Nfld. & Labrador

Barring any more pandemic disruptions, Muskrat Falls should be completed a year from now

Nalcor CEO Stan Marshall says the controversial energy megaproject will be finished a year from now, its completion pushed back by the COVID-19 outbreak.

Nalcor CEO Stan Marshall updates programs on completing controversial megaproject

After a three-month disruption because of the global pandemic, installation and commissioning of critical equipment has resumed on the Lower Churchill project. (Nalcor Energy)

Nalcor Energy CEO Stan Marshall said Tuesday that Muskrat Falls should be completed a year from now, after the work on the controversial hydroelectric megaproject was halted by the COVID-19 pandemic. 

"All this assumes the pandemic remains contained, and will not cause us to suspend commissioning again," Marshall said during Nalcor's virtual annual general meeting, which was delayed for two months because of the coronavirus outbreak. 

Work on the massive hydroelectric project was suspended in March to help contain the spread of the virus, with special care being taken to ensure the disease was not introduced into already vulnerable Labrador communities.

But with the province slowly relaxing public health measures, activity has now resumed, though with a reduced workforce and productivity levels.

In his remarks, Marshall said he expects the first of four turbines at Muskrat Falls to be in operation by later this summer, with the second to be completed in the fall.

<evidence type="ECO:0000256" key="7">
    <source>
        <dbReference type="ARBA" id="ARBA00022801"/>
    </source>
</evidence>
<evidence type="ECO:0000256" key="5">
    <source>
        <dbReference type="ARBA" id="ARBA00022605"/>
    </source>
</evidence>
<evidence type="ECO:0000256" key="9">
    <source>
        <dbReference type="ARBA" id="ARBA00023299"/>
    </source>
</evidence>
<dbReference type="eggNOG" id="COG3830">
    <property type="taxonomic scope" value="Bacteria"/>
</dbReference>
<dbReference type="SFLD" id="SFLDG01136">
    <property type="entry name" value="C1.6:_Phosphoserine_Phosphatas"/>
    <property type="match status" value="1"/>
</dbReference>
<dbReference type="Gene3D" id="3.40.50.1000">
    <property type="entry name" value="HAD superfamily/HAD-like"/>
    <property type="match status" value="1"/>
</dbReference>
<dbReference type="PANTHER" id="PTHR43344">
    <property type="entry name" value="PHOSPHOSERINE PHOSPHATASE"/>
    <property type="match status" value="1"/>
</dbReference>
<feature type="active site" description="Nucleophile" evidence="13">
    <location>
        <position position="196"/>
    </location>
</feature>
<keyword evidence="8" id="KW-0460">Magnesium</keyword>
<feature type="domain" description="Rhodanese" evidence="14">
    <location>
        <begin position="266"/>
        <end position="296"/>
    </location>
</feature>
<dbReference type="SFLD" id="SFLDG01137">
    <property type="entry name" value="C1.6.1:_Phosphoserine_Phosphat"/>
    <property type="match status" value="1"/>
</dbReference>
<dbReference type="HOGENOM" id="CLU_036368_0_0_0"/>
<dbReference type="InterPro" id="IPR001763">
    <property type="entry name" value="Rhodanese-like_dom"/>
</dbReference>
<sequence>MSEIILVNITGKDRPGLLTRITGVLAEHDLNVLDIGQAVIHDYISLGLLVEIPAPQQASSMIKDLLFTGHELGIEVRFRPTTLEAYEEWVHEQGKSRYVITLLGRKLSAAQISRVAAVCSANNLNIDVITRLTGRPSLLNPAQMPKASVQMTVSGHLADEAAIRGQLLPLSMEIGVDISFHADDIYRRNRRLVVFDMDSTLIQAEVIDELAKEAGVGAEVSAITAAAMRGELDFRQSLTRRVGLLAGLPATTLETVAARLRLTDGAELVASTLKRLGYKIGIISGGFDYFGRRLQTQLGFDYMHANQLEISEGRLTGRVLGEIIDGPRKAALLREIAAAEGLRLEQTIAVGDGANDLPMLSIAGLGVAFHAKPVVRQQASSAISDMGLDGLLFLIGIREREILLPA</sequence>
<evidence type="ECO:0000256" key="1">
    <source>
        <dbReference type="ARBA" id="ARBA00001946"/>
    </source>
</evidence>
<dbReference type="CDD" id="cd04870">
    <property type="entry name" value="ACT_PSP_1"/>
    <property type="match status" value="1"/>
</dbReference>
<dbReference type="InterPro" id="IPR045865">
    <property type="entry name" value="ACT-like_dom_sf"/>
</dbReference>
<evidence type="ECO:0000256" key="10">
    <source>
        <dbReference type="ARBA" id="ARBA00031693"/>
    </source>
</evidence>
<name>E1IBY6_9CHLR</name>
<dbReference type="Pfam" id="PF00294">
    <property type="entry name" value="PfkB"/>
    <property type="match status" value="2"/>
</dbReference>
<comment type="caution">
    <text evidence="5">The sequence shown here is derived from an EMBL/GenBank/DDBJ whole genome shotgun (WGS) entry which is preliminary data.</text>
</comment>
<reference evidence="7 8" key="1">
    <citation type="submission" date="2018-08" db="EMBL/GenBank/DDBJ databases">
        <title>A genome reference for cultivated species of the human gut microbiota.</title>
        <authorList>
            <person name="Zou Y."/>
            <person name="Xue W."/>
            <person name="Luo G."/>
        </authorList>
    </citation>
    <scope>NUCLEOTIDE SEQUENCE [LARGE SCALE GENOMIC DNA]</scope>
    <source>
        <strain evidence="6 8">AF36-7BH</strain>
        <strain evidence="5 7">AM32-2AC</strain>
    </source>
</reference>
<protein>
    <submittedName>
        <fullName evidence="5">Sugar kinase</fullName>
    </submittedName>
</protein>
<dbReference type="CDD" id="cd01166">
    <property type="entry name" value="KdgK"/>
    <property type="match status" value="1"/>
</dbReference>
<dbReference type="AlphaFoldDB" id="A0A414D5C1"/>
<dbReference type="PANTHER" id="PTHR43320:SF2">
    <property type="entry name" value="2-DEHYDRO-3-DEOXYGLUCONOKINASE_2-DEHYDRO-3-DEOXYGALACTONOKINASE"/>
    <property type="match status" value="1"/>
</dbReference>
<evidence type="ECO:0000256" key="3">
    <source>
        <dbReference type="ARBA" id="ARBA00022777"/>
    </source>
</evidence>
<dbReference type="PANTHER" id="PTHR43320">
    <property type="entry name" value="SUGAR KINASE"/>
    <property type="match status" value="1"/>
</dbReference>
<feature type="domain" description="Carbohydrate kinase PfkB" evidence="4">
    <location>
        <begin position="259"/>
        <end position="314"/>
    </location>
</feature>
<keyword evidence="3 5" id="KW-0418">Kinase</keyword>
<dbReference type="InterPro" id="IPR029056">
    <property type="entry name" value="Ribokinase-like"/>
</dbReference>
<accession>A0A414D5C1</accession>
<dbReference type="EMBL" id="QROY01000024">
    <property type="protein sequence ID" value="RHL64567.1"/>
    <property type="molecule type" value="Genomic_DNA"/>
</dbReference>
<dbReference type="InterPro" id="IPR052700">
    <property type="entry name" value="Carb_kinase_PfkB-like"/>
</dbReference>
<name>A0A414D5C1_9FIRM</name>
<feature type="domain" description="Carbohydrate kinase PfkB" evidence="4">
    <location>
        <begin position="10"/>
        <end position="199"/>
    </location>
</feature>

'End is in sight'

He expects an interim software used to operate the 1,100-kilometre transmission line from Labrador to the Avalon Peninsula to be ready for testing this summer, with "all other elements of the project" completed in the first half of 2021.

"The end is in sight, even through the fog of the COVID-19 pandemic," he said.

Nalcor CEO Stan Marshall said Tuesday's he's 'extremely disappointed' that Muskrat Falls was not completed before his planned retirement, which he has now postponed. (Terry Roberts/CBC)

In addition to the temporary shutdown caused by the virus, Marshall forecasts that new requirements for working in an era of physical distancing could add between two and six months to the schedule.

The unprecedented upheaval that the pandemic caused is coming at a steep price for the project, which is already billions of dollars over budget and years behind schedule.

Marshall says the disruption at Muskrat could add up to $200 million in direct costs, mostly in the form of added labour costs.

With interest and financing charges adding about $1 million each day to the bill, Marshall said that could mean another $200 million.

Since Nalcor is not yet generating revenue from the sale of Muskrat electricity, that cost will have to be picked up by the provincial government, which is already coping with a financial crisis.

The final forecast cost could surge from $12.7 billion to more than $13 billion, but those figures are very fluid, Marshall said.

He said the uncertainty related to COVID-19 "makes it difficult, if not impossible, to be definitive on cost and schedule at this time."

With a massive blizzard in January followed by the pandemic that struck in March, Marshall described 2020 as already "an unforgettable year."

But he said the electricity system experienced "only minimal issues" during the storm, and he added Nalcor will also overcome the challenges of the pandemic.

Marshalled admitted he's "extremely disappointed" the project was not completed during the four years he committed to leading Nalcor, and that his retirement plans are now on hold.

Meanwhile, he expects that electricity from Muskrat Falls will be providing energy to homes and businesses in Newfoundland this coming winter, though at varying levels as the long-delayed control and protection computer software for the Labrador-Island Link is perfected.

Read more from CBC Newfoundland and Labrador

About the Author

Terry Roberts is a journalist with CBC's bureau in St. John's.

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